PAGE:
For many farmers, spring oilseed rape is generally grown by default after the failure of an autumn sown crop, however more and more farmers are beginning to choose spring rape as part of a well considered crop rotation.
Spring crops allow flexibility in the rotation if preceding a late harvest, which is followed by poor weather conditions, and in general allows growers an excellent opportunity to sort out pernicious weed problems, such as black grass, while fields lie fallow through the winter. There are also benefits from the ELS scheme, where farmers can receive 120 points by planting a crop after mid February into over wintered stubble. The aim of this is to help preserve the population of farmland birds.
While peas and beans offer advantages in terms of ‘free’ nitrogen, they are often difficult to fit in a rotation, and can be very poor in a bad harvest year. There is little interest in barley at present, and spring sown wheat does not allow a cereals break, and yields can be very low. Linseed looks interesting right now, due mostly to problems with GM contamination (several years ago) being found in imported seed, and this has pushed the value up considerably, however, linseed is well known to give harvest problems – a very sharp knive is needed on the combine!
Drilling oilseed rape at the end of March/ early April means less pressure is put on both man and machine. Spring osr only requires 150 days to grow; therefore Phoma  isn’t a problem due to its short vegetative stage and specific temperature requirements. The occurrence of fungal diseases are much less than in winter rape, so disease control is rarely necessary and with the exception of flea beetle, spring oilseed rape is generally pest free. With Cruiser OSR now available on spring OSR, giving increased persistence of the insecticide, even this problem may now be controlled, so spraying may not be economically justifiable. Even pigeons are less interested in spring OSR, as it grows so quickly and of course there are other food sources available in the spring.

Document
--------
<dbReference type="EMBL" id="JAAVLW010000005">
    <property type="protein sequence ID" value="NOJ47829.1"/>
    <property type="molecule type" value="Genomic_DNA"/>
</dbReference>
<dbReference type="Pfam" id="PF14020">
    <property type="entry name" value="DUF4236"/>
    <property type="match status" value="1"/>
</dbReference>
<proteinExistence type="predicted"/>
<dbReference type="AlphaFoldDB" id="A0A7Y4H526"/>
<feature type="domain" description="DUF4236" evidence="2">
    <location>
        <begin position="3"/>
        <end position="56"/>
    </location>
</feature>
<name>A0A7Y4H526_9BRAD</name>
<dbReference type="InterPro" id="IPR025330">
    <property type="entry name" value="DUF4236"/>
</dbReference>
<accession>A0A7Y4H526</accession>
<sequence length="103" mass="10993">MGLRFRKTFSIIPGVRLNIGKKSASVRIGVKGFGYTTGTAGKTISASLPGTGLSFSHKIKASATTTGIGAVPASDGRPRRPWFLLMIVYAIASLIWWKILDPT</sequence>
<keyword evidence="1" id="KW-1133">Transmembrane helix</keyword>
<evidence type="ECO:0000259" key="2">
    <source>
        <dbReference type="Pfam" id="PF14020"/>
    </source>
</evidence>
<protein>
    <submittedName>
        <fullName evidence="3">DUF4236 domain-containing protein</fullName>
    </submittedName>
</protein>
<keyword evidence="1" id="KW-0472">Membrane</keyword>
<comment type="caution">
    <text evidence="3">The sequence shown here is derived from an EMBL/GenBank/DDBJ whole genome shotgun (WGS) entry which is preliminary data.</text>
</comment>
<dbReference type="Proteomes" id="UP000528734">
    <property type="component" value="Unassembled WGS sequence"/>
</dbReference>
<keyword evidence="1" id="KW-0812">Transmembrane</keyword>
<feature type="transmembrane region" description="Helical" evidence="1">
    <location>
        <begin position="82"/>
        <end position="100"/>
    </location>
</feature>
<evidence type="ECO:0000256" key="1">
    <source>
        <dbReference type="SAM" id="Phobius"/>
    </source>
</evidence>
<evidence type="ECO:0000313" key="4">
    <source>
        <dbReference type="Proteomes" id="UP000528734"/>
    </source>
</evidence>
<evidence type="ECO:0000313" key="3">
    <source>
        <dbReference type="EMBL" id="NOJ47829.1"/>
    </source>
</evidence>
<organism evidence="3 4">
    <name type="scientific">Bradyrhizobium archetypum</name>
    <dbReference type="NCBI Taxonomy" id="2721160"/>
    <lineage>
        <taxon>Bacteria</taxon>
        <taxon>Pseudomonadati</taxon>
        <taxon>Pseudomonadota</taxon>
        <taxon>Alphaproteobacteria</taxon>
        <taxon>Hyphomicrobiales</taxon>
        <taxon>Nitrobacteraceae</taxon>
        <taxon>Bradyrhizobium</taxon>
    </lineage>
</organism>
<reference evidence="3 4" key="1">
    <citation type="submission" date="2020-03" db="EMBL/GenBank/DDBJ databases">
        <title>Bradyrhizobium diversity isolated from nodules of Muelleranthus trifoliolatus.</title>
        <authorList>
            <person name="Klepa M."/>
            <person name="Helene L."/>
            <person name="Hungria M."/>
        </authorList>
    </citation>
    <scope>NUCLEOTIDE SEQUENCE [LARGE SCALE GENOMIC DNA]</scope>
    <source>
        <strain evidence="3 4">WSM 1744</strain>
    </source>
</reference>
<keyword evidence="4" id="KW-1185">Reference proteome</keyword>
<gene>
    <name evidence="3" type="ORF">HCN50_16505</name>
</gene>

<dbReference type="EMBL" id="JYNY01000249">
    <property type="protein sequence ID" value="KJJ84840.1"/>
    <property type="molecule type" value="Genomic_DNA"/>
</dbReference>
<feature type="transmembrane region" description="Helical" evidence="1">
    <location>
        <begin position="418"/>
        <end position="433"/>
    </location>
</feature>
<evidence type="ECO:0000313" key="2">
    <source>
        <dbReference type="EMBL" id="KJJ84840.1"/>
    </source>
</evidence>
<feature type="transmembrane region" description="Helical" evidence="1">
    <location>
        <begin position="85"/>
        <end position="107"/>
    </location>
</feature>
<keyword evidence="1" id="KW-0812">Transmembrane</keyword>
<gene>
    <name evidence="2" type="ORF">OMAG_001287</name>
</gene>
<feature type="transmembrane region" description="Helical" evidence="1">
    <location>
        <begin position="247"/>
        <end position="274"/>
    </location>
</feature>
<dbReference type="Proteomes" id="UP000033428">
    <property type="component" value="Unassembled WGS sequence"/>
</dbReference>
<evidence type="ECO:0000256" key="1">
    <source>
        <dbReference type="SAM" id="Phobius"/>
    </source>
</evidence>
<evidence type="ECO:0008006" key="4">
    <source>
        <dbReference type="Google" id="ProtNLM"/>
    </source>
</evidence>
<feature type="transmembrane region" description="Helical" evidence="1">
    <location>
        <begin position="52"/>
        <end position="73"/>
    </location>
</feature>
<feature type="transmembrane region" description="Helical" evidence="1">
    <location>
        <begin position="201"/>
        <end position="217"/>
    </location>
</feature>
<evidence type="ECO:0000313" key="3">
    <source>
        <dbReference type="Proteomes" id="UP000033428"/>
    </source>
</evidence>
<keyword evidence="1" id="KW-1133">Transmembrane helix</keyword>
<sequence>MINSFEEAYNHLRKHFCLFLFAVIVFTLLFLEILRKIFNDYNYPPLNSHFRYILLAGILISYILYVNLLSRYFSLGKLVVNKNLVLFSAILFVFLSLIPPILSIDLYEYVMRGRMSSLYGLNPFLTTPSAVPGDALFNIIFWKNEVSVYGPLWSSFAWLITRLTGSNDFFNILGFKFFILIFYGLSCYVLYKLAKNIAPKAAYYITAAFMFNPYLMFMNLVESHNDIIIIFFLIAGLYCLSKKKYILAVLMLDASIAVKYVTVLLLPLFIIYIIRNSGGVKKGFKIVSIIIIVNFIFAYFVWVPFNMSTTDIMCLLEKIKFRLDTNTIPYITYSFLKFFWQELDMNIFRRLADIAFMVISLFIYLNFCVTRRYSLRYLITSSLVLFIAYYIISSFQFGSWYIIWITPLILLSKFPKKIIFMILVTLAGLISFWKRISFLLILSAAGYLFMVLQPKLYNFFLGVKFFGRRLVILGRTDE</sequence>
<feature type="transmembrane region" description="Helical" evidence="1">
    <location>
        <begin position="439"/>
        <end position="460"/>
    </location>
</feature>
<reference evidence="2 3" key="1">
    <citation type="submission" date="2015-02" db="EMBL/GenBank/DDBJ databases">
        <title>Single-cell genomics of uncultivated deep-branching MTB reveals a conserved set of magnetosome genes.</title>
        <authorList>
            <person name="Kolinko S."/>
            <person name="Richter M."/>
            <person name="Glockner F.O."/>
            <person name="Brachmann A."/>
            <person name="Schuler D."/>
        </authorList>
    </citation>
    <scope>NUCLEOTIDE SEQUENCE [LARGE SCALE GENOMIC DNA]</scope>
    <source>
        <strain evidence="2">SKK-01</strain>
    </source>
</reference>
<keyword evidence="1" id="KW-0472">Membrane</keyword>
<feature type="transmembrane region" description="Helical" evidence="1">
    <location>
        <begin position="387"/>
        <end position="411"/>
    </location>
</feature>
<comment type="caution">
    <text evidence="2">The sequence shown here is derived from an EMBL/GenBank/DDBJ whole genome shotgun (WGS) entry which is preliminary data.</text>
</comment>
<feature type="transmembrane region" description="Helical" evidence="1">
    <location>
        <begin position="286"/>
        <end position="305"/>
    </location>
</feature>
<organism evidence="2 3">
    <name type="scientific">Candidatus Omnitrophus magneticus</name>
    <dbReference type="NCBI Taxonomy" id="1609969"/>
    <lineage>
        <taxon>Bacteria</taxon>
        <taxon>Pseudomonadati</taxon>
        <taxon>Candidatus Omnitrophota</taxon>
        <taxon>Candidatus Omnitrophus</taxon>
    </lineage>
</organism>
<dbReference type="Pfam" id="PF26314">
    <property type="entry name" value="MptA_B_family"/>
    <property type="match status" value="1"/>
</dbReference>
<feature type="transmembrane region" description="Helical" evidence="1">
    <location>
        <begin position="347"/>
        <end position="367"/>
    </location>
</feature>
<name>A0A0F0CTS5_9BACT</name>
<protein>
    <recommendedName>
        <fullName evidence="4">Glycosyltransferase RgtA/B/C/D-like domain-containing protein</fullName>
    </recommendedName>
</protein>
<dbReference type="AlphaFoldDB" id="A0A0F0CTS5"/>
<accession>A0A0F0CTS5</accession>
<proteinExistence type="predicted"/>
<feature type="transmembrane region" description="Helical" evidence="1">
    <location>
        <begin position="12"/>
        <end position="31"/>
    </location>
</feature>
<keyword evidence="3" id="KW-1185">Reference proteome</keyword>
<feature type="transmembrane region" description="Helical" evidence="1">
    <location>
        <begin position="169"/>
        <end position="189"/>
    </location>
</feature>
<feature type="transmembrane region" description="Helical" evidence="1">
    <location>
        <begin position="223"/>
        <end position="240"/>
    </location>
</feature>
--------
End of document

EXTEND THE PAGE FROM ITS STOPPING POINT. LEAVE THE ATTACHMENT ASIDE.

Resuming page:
The strong root associated with the rape enables deep penetration and more soil fracturing than cereals. Spring rape will play an integral part in the future of farming, helping to meet new environmental and rotational requirements.
Although spring oilseed rape is tends to have lower oil content than winter types, with the help of relatively high oil varieties such as Ability those all important oil bonuses can easily be reached.